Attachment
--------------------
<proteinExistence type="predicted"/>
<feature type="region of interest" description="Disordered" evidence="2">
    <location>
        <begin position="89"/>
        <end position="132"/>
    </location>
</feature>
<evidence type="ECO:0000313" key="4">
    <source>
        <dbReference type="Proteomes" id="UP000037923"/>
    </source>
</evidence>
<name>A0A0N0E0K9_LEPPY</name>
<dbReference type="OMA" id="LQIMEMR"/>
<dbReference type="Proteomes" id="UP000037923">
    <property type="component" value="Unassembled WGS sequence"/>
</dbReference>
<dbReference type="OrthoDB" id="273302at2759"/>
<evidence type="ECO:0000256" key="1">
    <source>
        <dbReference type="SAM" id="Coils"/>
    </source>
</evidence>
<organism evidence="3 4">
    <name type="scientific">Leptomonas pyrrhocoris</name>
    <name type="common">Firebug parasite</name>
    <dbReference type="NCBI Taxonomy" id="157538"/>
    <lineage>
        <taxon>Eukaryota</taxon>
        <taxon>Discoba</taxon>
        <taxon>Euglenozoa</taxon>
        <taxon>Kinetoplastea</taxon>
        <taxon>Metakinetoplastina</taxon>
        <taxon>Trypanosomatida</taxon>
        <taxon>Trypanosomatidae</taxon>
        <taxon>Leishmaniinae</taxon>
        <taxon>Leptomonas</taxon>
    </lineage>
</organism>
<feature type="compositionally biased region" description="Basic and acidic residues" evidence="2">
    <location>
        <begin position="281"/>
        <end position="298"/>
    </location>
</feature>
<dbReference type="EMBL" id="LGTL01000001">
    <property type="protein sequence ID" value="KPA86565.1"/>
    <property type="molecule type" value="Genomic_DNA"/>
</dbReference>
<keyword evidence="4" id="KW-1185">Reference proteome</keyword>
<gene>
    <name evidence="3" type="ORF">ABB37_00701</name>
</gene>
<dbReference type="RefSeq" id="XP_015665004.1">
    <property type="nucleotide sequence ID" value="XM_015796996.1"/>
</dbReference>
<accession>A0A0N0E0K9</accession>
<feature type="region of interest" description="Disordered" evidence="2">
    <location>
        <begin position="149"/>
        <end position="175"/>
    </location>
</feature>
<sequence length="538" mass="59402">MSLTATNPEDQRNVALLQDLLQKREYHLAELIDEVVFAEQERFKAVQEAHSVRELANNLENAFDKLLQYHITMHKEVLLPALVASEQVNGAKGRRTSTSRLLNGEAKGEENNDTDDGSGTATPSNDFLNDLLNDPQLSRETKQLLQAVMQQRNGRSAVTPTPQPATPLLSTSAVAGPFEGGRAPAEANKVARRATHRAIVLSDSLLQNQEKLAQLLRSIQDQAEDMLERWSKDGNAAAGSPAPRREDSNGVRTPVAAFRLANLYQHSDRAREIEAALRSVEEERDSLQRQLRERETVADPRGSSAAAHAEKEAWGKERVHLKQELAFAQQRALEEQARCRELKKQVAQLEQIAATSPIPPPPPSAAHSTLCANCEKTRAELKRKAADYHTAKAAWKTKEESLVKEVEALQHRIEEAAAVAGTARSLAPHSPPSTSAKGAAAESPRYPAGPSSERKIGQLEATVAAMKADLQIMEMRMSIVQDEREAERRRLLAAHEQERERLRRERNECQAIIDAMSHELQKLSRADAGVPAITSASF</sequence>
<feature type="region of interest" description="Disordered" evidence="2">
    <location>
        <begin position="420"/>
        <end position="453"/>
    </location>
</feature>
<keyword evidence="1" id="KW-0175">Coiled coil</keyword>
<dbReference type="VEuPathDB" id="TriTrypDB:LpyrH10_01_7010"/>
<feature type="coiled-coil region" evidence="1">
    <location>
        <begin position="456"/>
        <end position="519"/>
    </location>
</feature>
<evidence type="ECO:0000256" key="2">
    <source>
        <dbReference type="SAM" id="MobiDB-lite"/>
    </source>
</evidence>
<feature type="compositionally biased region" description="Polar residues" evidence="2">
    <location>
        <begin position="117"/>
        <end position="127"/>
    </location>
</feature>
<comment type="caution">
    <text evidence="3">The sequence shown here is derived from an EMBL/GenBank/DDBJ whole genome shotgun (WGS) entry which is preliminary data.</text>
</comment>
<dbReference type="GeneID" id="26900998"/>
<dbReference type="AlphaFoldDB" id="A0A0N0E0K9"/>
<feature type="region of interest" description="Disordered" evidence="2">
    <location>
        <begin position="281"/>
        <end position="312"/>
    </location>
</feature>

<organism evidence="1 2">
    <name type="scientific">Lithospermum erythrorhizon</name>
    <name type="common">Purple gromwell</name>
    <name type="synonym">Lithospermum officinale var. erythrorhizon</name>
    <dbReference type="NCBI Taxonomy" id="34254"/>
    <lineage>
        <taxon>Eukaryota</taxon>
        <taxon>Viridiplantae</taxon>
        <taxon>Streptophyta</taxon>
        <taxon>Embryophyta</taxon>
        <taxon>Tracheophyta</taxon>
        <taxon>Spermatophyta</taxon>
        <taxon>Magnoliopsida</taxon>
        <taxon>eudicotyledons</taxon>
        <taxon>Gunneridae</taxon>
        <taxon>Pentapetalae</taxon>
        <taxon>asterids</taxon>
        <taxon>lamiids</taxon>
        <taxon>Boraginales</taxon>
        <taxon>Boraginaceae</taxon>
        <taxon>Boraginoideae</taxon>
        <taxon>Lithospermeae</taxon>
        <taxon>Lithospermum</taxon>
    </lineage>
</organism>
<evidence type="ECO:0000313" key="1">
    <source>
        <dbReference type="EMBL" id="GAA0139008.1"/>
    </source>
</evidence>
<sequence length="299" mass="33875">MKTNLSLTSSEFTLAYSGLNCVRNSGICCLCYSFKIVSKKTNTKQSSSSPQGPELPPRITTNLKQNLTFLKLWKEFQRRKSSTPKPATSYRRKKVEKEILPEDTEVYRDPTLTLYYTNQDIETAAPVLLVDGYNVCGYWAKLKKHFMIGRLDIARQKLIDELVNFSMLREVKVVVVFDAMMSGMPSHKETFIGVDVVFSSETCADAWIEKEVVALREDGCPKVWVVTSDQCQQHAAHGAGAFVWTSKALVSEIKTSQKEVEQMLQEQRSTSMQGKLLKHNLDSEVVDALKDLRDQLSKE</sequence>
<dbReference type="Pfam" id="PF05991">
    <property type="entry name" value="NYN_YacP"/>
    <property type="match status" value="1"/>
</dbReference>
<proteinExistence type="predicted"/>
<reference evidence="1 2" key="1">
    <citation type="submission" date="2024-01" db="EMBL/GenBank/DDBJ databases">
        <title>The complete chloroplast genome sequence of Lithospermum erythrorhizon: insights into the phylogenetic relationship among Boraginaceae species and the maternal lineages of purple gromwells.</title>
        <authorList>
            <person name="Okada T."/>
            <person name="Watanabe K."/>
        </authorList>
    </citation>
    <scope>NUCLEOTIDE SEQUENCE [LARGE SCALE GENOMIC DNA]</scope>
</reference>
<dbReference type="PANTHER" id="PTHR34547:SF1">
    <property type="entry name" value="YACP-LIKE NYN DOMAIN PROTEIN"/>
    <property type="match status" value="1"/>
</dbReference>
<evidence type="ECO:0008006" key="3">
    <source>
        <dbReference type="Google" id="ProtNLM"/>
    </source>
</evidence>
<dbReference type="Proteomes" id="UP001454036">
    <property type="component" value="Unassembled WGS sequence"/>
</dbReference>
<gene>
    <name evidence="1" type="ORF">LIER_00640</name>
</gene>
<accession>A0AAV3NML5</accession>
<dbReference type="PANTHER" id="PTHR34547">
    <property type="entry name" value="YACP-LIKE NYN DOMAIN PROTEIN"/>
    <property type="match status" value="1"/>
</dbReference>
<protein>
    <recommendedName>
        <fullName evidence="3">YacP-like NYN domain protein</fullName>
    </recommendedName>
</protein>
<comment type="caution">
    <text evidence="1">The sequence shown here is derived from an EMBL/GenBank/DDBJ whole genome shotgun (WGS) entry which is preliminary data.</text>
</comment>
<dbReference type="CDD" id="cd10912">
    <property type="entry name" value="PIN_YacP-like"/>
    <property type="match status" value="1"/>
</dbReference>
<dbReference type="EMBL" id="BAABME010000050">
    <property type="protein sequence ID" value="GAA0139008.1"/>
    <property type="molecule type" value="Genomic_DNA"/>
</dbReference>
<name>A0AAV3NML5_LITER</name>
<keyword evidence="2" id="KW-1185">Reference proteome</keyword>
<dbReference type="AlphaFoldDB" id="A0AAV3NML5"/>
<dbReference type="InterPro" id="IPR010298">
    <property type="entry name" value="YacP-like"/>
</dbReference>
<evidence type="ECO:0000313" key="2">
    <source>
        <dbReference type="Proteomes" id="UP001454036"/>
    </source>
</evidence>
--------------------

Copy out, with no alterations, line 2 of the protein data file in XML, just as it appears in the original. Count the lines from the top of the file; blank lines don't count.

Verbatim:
<feature type="region of interest" description="Disordered" evidence="2">